Boston Red Sox center fi elder Johnny Damon receives a makeover, but refuses to get his hair cut.
Bravo Photo: Ted Mase Enlarge
Baseball, apple pie, and the Fab Five?
The boys of Bravo meet the Boys of Summer on Tuesday when Queer Eye for the Straight Guy kicks off its new season at 10 p.m. with an episode featuring players from the 2004 World Champion Boston Red Sox.
Taking the fashion field for the Bosox are Johnny Damon, Kevin Millar, Tim Wakefield, Doug Mirabelli, and Jason Varitek.
The Sox may have reversed a long-standing curse last fall by winning the World Series for the first time in 86 years, but for the fashion and grooming mavens of Queer Eye, Damon & Co. still suffer from the curse of horrific style, sporting scraggly beards, unkempt hair, and wardrobes straight out of a locker room laundry bin.
Catcher Jason Varitek, who was flown in by helicopter for the event, receives a treatment.
That's the perfect challenge for the Queer Eye guys, a team of five gay men whose show extols the virtues of style, taste, and class. Each has a specialty - there's an interior designer, a fashion stylist, a chef, a beauty guru, and a "concierge of cool," who is responsible for all things hip, including music and pop culture.
Calling themselves the Fab Five, each week they transform a style-deficient straight man from drab to, well, fab. He is educated on everything from hair products to Prada, from feng shui to foreign films.
But for their show's season opener, the Fab Five - Carson Kressley, Jai Rodriguez, Kyan Douglas, Thom Filicia, and Ted Allen - do something a little different. They invade the Red Sox spring training camp in Florida for the taping of the episode in March.
They show up armed with blow dryers, body wax, hair gel, and clothing that looks more suited to the pages of Vanity Fair than Sports Illustrated. The stadium's press room is converted into a spa, complete with areas for massages, manicures and pedicures, hair coloring and styling, back waxing, and, of course, changing rooms.
Amid much banter and double entendres among the fashionistas, the players, and their wives, there ensues a flurry of filing, shaving, clipping, massaging, and hair highlighting. Damon nixes a plan to shear his trademark long locks because he likes the look - plus he has a book deal that requires him to keep his hair long.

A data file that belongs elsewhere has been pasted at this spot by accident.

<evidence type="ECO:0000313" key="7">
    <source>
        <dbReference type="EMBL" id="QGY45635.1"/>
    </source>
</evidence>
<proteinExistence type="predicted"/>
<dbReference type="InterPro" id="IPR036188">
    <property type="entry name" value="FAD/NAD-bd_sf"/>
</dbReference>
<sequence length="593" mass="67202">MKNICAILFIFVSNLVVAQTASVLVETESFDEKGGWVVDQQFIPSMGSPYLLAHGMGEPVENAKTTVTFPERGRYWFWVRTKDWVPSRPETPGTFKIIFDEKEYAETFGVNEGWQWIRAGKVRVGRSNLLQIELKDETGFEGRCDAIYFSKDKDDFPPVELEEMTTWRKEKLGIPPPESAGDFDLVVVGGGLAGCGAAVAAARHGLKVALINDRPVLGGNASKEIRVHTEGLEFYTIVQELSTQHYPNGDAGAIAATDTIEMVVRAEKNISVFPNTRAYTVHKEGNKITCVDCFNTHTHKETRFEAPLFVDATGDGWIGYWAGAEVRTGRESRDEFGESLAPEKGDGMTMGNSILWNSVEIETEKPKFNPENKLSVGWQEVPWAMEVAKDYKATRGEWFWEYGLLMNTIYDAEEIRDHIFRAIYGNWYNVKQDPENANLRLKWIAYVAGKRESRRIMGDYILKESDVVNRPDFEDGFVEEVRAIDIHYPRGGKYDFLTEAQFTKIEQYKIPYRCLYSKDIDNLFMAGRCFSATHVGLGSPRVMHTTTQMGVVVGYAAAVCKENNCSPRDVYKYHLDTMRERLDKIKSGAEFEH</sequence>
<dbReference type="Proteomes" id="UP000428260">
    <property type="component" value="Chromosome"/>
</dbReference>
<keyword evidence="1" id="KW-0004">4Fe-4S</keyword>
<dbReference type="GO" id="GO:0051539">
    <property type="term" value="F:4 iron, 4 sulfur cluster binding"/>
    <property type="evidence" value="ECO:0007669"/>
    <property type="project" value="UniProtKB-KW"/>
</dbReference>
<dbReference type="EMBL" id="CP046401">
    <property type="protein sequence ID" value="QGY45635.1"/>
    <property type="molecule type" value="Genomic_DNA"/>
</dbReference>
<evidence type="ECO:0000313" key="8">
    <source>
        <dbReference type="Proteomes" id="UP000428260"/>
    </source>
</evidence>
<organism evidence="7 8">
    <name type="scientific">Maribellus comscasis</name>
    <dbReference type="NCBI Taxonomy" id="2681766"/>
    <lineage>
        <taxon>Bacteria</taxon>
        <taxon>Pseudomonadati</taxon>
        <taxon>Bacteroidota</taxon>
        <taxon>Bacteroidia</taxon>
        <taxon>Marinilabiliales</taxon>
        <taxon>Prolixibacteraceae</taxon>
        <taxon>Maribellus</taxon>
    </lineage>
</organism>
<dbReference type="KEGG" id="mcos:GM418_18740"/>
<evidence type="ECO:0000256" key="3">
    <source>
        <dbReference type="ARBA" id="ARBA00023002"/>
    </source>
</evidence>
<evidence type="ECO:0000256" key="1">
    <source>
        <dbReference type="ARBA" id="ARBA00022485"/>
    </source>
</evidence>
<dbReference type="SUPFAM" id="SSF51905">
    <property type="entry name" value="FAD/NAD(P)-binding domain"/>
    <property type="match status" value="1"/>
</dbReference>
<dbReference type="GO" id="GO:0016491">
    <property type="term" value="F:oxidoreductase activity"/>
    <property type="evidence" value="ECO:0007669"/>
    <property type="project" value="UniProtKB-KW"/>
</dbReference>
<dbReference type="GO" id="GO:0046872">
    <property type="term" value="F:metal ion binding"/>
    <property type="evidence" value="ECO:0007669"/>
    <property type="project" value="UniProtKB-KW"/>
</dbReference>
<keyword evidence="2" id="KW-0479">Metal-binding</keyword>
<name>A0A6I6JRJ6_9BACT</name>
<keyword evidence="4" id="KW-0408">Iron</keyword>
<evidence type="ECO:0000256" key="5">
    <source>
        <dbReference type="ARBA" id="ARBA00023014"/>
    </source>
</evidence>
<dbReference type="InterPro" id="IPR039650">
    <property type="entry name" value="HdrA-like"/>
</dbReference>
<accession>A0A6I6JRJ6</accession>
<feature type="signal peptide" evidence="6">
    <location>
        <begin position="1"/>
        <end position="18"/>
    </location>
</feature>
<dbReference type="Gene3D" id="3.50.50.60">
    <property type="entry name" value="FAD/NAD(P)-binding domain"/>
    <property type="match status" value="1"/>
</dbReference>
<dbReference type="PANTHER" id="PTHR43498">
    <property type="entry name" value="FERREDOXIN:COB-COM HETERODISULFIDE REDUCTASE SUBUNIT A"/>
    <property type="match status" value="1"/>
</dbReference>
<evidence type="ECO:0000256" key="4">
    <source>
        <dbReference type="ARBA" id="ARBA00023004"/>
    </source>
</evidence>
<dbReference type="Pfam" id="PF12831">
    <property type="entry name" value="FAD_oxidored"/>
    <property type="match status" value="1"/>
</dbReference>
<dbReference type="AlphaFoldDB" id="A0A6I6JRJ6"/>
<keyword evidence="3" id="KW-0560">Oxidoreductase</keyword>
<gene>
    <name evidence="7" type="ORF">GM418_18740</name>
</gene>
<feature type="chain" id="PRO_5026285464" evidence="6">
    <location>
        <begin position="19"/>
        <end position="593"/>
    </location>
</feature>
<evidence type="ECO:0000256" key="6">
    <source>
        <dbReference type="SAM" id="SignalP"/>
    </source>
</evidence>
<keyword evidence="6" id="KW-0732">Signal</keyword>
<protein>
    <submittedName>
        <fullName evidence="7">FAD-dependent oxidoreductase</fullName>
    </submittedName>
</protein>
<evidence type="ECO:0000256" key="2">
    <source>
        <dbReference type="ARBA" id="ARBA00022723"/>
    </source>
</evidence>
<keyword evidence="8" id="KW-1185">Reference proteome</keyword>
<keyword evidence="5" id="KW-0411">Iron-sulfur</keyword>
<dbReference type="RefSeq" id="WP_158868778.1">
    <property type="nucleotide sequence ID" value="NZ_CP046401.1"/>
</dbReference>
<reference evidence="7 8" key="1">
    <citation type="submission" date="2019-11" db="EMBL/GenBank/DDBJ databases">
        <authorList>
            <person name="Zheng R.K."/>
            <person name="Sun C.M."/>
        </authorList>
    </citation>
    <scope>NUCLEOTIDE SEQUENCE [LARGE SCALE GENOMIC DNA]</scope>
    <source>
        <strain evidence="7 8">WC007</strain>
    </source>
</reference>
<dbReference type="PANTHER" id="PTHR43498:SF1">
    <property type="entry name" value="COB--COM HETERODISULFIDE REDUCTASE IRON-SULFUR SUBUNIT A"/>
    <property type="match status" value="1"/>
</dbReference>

When Varitek joins his teammates after being flown in by helicopter from a road game 120 miles away, he's quickly stripped of his shirt and placed on a waxing table.
"You flew all the way here to have your back waxed?" asks a teammate. "That's really gay."
After a time, the makeovers are finished - to the untrained eye, it looks pretty much like the players got nothing more than a good scrubbing, a haircut, and a shave - and everybody is outfitted in stylish new duds.
When Damon emerges from the changing area in a spiffy sport coat, tie, and pinstriped pants, somebody comments that he no longer looks live a caveman.
"No, he looks like a caveman at a garden party," somebody else responds.
After the makeovers, the Fab Five and the Red Sox players join a bunch of Florida Little Leaguers in a scrimmage, during which Carson, the most openly gay member of the group, gets off his best line of the show:
"God, I'm getting good at sports lingo," he says. "I should watch Espen (meaning ESPN) more often."
After the game, the Little Leaguers are presented with a check for $100,000 to rebuild their baseball fields, which had been severely damaged by a hurricane.
A nice gesture indeed, and yet there's something unsettling about a group of young Little Leaguers chanting, "Fab Five! Fab Five!"
Just to make sure the fans in Boston tune in for the Queer Eye season opener next week, the Fab Five will be at Fenway Park on Sunday to throw out the first pitch at the Red Sox game against the Los Angeles Angels.
Sounds like fun.
Too bad it won't be on "Espen."
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